DEP: No Fish Kill in Dunkard Creek
State agency to monitor cleanup of nontoxic spill
Morgantown Dominion Post
1 September 2012
By Jim Bissett
Dunkard Creek dodged an environmental bullet Thursday.
The material that a company installing an underground pipeline
accidentally leaked into its waters was nontoxic, a spokesman with
the state Division of Environmental Protection (DEP) said.
“If you know the history of Dunkard Creek,” Tom Aluise said, “you
know that’s pretty significant.”
The spill happened near Blacksville at the creek that was roiled
with a major fish kill three years ago.
Momentum, the company doing work in the western end of Monongalia
County, inadvertently released bentonite, a material that is mixed
with water and used to lubricate the industrial-sized drill bits
that bore through the earth.
The Texas-based company that has offices in Westover is doing the
drilling to install transmission lines for its M3 Appalachia Gas
Gathering System project, Aluise said.
Those lines will eventually be used in Marcellus shale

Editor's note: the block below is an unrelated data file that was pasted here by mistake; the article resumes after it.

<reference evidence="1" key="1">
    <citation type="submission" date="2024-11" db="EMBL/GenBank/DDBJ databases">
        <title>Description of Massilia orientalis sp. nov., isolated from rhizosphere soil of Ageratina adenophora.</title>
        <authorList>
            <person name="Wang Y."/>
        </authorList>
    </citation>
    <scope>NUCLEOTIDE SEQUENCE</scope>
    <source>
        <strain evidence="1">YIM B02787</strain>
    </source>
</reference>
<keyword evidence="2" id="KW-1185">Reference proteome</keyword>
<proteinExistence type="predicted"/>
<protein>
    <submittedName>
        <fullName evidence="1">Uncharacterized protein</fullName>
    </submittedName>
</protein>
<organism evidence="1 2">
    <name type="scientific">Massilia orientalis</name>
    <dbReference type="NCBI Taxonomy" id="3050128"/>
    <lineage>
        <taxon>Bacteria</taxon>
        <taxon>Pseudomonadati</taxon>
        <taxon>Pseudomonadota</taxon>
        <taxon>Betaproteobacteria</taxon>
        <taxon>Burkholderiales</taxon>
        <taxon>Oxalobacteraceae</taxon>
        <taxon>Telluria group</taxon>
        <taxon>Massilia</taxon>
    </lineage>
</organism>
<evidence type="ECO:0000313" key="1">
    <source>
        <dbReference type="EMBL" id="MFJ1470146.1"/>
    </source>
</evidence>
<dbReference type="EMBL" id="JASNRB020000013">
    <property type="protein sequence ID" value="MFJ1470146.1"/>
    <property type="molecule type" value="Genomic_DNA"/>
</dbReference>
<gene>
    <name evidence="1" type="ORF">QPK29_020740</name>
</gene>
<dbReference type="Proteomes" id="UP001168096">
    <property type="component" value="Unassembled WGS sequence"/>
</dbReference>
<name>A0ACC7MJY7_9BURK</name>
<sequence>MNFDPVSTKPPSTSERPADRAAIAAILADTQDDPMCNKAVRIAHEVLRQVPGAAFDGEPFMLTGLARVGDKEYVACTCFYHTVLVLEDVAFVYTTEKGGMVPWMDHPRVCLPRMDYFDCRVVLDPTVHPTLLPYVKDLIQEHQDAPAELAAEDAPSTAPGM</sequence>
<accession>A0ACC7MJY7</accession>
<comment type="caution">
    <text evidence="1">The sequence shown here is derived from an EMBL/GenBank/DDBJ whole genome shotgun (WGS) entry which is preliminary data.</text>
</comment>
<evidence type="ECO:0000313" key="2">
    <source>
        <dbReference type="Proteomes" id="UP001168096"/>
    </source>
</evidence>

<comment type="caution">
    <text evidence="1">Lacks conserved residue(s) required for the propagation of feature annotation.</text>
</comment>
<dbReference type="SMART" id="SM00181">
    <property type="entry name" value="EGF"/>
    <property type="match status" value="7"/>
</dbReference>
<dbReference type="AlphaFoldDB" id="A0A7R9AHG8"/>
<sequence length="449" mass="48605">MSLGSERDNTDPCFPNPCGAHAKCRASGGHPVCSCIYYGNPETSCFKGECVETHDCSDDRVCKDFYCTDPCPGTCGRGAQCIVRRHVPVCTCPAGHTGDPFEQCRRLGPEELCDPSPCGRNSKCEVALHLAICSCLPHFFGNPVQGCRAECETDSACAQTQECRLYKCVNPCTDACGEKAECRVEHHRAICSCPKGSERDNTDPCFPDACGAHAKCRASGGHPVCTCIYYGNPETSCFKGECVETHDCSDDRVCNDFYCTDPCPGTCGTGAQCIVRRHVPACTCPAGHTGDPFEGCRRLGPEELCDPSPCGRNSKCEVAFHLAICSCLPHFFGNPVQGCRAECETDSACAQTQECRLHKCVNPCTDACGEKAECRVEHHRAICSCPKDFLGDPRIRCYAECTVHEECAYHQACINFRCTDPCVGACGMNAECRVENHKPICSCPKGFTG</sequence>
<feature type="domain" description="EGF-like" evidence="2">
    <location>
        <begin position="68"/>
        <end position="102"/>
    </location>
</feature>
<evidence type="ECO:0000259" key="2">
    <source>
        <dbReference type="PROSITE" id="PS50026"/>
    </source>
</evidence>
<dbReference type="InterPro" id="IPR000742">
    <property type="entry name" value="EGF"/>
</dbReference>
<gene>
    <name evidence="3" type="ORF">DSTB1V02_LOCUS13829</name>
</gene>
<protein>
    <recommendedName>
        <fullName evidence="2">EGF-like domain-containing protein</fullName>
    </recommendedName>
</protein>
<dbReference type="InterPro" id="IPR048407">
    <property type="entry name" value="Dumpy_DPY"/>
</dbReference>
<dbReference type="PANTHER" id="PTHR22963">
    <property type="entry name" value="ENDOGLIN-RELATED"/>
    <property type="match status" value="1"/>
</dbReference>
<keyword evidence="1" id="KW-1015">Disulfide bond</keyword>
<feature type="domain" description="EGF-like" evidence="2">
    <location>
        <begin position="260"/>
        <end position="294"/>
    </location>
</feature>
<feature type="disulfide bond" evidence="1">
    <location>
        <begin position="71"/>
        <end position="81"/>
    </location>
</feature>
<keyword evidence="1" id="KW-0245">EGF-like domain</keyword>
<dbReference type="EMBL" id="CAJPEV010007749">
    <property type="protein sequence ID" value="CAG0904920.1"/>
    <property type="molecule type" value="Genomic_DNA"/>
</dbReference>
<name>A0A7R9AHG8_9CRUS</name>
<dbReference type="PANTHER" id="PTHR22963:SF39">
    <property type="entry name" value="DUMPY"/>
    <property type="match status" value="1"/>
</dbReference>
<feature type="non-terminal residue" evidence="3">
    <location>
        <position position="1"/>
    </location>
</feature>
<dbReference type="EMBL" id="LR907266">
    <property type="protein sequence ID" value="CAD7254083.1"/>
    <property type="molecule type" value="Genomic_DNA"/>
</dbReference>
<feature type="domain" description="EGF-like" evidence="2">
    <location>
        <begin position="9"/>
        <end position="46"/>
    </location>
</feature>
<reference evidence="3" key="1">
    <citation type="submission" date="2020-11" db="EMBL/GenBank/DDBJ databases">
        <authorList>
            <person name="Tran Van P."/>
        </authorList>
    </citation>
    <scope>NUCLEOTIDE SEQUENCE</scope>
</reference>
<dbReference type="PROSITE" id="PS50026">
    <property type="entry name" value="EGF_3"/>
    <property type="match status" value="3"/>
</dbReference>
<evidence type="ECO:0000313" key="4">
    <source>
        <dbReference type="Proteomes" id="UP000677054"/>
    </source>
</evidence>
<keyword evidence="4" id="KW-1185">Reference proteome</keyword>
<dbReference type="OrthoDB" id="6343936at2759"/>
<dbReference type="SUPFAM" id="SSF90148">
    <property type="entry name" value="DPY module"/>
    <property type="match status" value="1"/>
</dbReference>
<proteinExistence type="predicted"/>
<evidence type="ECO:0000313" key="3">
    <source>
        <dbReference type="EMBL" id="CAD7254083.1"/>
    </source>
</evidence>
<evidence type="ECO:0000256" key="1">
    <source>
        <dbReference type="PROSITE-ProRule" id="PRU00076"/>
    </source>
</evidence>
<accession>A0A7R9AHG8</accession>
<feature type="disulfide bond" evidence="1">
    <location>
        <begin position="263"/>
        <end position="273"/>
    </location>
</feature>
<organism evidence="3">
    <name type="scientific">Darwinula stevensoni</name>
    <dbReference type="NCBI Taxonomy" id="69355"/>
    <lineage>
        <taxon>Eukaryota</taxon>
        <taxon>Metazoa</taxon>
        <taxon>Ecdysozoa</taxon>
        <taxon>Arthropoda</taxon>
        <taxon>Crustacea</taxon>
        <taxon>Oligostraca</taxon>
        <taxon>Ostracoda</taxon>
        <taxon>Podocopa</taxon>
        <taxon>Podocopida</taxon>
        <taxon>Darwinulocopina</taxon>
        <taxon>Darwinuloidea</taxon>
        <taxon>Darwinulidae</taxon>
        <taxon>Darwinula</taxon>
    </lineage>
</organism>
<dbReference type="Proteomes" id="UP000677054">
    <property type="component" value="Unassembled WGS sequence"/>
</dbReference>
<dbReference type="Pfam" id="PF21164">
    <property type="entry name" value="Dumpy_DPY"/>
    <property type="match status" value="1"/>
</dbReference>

exploration, he said. The shale is a prehistoric rock formation
rich in natural gas that runs thousands of feet below most of the
Appalachian region, including West Virginia.
Aluise said the company acted quickly when it discovered the
“They had everything contained in a hurry,” he said. For now,
Aluise said, the company has hired an outside environmental
company and has also enlisted its own workers in the cleanup
effort that includes laying down sandbags to contain the water
made cloudy by the bentonite.
The DEP will also monitor the work, Aluise said.
Dunkard Creek, which meanders 33 miles through Mon County and
neighboring Greene County, Pa., has had its waters fouled over the
years with acid mine runoff. In September 2009, mine water
illegally discharged wiped out virtually all of its aquatic life.
“No fish kill on Thursday,” Aluise said.
Kevin Arkola, who pastors at Trinity Baptist Church, which is
directly behind the spill area, said Momentum is now picking up
steam on the work.
“The company is being very neighborly and apologetic about the
whole thing,” said Arkola, who lives next door with his wife and
That will also carry over Sunday services, he said. Last week, 74
people slid into Trinity’s pews, he said. This week, Momentum will
make sure they have a place to park.
While its trucks are taking up space in Trinity’s lot, Arkola said
the company will put down mats so cars can park elsewhere in his
yard for church.
“That’s to keep people from tearing up the grass,” he said.
Aluise said Friday he didn’t know how long the cleanup would take.
Calls to Momentum’s Westover office weren’t returned in time for